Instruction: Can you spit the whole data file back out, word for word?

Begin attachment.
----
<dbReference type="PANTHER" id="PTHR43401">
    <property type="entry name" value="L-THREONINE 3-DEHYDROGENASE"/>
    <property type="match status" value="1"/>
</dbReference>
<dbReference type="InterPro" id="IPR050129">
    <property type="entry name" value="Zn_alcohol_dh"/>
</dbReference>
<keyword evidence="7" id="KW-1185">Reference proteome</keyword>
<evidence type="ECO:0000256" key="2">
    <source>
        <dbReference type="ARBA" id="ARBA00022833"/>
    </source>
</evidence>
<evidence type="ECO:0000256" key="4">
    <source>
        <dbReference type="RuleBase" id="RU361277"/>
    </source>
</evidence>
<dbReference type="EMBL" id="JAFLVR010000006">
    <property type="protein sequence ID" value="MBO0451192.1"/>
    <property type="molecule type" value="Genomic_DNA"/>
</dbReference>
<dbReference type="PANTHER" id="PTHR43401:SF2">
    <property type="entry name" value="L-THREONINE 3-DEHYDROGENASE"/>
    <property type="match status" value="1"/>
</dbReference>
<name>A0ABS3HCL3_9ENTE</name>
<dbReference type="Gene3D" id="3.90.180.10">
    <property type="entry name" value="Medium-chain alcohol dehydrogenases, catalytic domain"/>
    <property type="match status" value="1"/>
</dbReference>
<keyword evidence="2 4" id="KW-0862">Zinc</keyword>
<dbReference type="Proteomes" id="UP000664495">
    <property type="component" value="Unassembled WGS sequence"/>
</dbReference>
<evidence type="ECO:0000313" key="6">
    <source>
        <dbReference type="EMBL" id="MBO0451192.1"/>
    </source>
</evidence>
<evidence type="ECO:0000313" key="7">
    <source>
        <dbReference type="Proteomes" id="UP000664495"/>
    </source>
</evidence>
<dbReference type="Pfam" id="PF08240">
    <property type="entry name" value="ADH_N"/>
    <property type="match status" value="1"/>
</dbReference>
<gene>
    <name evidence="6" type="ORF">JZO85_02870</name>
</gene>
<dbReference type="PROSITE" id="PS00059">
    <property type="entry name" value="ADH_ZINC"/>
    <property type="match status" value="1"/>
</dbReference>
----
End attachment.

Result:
<dbReference type="PANTHER" id="PTHR43401">
    <property type="entry name" value="L-THREONINE 3-DEHYDROGENASE"/>
    <property type="match status" value="1"/>
</dbReference>
<dbReference type="InterPro" id="IPR050129">
    <property type="entry name" value="Zn_alcohol_dh"/>
</dbReference>
<keyword evidence="7" id="KW-1185">Reference proteome</keyword>
<evidence type="ECO:0000256" key="2">
    <source>
        <dbReference type="ARBA" id="ARBA00022833"/>
    </source>
</evidence>
<evidence type="ECO:0000256" key="4">
    <source>
        <dbReference type="RuleBase" id="RU361277"/>
    </source>
</evidence>
<dbReference type="EMBL" id="JAFLVR010000006">
    <property type="protein sequence ID" value="MBO0451192.1"/>
    <property type="molecule type" value="Genomic_DNA"/>
</dbReference>
<dbReference type="PANTHER" id="PTHR43401:SF2">
    <property type="entry name" value="L-THREONINE 3-DEHYDROGENASE"/>
    <property type="match status" value="1"/>
</dbReference>
<name>A0ABS3HCL3_9ENTE</name>
<dbReference type="Gene3D" id="3.90.180.10">
    <property type="entry name" value="Medium-chain alcohol dehydrogenases, catalytic domain"/>
    <property type="match status" value="1"/>
</dbReference>
<keyword evidence="2 4" id="KW-0862">Zinc</keyword>
<dbReference type="Proteomes" id="UP000664495">
    <property type="component" value="Unassembled WGS sequence"/>
</dbReference>
<evidence type="ECO:0000313" key="6">
    <source>
        <dbReference type="EMBL" id="MBO0451192.1"/>
    </source>
</evidence>
<evidence type="ECO:0000313" key="7">
    <source>
        <dbReference type="Proteomes" id="UP000664495"/>
    </source>
</evidence>
<dbReference type="Pfam" id="PF08240">
    <property type="entry name" value="ADH_N"/>
    <property type="match status" value="1"/>
</dbReference>
<gene>
    <name evidence="6" type="ORF">JZO85_02870</name>
</gene>
<dbReference type="PROSITE" id="PS00059">
    <property type="entry name" value="ADH_ZINC"/>
    <property type="match status" value="1"/>
</dbReference>